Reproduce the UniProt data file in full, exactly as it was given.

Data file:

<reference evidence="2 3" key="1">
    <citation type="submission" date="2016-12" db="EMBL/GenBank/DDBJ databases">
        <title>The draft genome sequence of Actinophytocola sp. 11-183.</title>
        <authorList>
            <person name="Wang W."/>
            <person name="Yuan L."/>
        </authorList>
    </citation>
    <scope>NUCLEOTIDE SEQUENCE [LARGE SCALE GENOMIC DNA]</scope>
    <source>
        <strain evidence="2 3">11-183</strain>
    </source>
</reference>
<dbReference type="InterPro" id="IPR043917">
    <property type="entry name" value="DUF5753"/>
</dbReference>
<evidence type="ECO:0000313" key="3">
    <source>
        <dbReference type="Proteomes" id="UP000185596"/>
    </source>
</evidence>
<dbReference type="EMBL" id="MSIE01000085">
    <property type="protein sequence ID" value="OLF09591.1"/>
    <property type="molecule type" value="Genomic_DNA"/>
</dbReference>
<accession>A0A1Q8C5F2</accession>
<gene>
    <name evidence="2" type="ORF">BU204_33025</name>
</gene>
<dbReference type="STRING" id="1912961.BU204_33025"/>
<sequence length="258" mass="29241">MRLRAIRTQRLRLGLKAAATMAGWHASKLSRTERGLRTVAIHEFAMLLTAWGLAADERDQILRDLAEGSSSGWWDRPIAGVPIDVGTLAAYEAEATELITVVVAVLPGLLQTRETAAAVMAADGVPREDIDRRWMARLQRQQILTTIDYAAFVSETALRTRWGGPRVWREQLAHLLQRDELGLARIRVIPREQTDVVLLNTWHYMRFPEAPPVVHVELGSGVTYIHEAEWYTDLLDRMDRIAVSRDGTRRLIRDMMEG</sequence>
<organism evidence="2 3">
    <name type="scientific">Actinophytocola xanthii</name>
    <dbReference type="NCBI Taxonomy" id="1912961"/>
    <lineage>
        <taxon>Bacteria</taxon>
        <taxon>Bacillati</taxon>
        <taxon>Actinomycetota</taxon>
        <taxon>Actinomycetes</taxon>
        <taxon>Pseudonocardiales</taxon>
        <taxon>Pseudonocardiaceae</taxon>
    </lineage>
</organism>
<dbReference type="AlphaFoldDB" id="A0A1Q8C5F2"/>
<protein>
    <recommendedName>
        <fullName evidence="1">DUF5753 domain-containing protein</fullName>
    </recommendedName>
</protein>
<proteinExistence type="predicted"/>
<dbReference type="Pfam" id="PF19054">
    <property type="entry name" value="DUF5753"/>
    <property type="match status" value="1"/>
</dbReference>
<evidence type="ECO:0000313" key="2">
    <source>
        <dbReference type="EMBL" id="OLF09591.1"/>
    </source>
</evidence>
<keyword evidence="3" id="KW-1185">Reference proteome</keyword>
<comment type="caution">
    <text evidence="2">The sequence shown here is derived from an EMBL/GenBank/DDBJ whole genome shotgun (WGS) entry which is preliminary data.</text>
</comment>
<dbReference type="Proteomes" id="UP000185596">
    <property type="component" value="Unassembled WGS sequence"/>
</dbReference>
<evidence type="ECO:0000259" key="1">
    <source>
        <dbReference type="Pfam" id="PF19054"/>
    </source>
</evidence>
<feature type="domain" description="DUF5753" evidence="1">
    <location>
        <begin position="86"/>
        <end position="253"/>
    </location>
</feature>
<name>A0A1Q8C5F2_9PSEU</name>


<reference evidence="2 3" key="1">
    <citation type="submission" date="2016-12" db="EMBL/GenBank/DDBJ databases">
        <title>The draft genome sequence of Actinophytocola sp. 11-183.</title>
        <authorList>
            <person name="Wang W."/>
            <person name="Yuan L."/>
        </authorList>
    </citation>
    <scope>NUCLEOTIDE SEQUENCE [LARGE SCALE GENOMIC DNA]</scope>
    <source>
        <strain evidence="2 3">11-183</strain>
    </source>
</reference>
<dbReference type="InterPro" id="IPR043917">
    <property type="entry name" value="DUF5753"/>
</dbReference>
<evidence type="ECO:0000313" key="3">
    <source>
        <dbReference type="Proteomes" id="UP000185596"/>
    </source>
</evidence>
<dbReference type="EMBL" id="MSIE01000085">
    <property type="protein sequence ID" value="OLF09591.1"/>
    <property type="molecule type" value="Genomic_DNA"/>
</dbReference>
<accession>A0A1Q8C5F2</accession>
<gene>
    <name evidence="2" type="ORF">BU204_33025</name>
</gene>
<dbReference type="STRING" id="1912961.BU204_33025"/>
<sequence length="258" mass="29241">MRLRAIRTQRLRLGLKAAATMAGWHASKLSRTERGLRTVAIHEFAMLLTAWGLAADERDQILRDLAEGSSSGWWDRPIAGVPIDVGTLAAYEAEATELITVVVAVLPGLLQTRETAAAVMAADGVPREDIDRRWMARLQRQQILTTIDYAAFVSETALRTRWGGPRVWREQLAHLLQRDELGLARIRVIPREQTDVVLLNTWHYMRFPEAPPVVHVELGSGVTYIHEAEWYTDLLDRMDRIAVSRDGTRRLIRDMMEG</sequence>
<organism evidence="2 3">
    <name type="scientific">Actinophytocola xanthii</name>
    <dbReference type="NCBI Taxonomy" id="1912961"/>
    <lineage>
        <taxon>Bacteria</taxon>
        <taxon>Bacillati</taxon>
        <taxon>Actinomycetota</taxon>
        <taxon>Actinomycetes</taxon>
        <taxon>Pseudonocardiales</taxon>
        <taxon>Pseudonocardiaceae</taxon>
    </lineage>
</organism>
<dbReference type="AlphaFoldDB" id="A0A1Q8C5F2"/>
<protein>
    <recommendedName>
        <fullName evidence="1">DUF5753 domain-containing protein</fullName>
    </recommendedName>
</protein>
<proteinExistence type="predicted"/>
<dbReference type="Pfam" id="PF19054">
    <property type="entry name" value="DUF5753"/>
    <property type="match status" value="1"/>
</dbReference>
<evidence type="ECO:0000313" key="2">
    <source>
        <dbReference type="EMBL" id="OLF09591.1"/>
    </source>
</evidence>
<keyword evidence="3" id="KW-1185">Reference proteome</keyword>
<comment type="caution">
    <text evidence="2">The sequence shown here is derived from an EMBL/GenBank/DDBJ whole genome shotgun (WGS) entry which is preliminary data.</text>
</comment>
<dbReference type="Proteomes" id="UP000185596">
    <property type="component" value="Unassembled WGS sequence"/>
</dbReference>
<evidence type="ECO:0000259" key="1">
    <source>
        <dbReference type="Pfam" id="PF19054"/>
    </source>
</evidence>
<feature type="domain" description="DUF5753" evidence="1">
    <location>
        <begin position="86"/>
        <end position="253"/>
    </location>
</feature>
<name>A0A1Q8C5F2_9PSEU</name>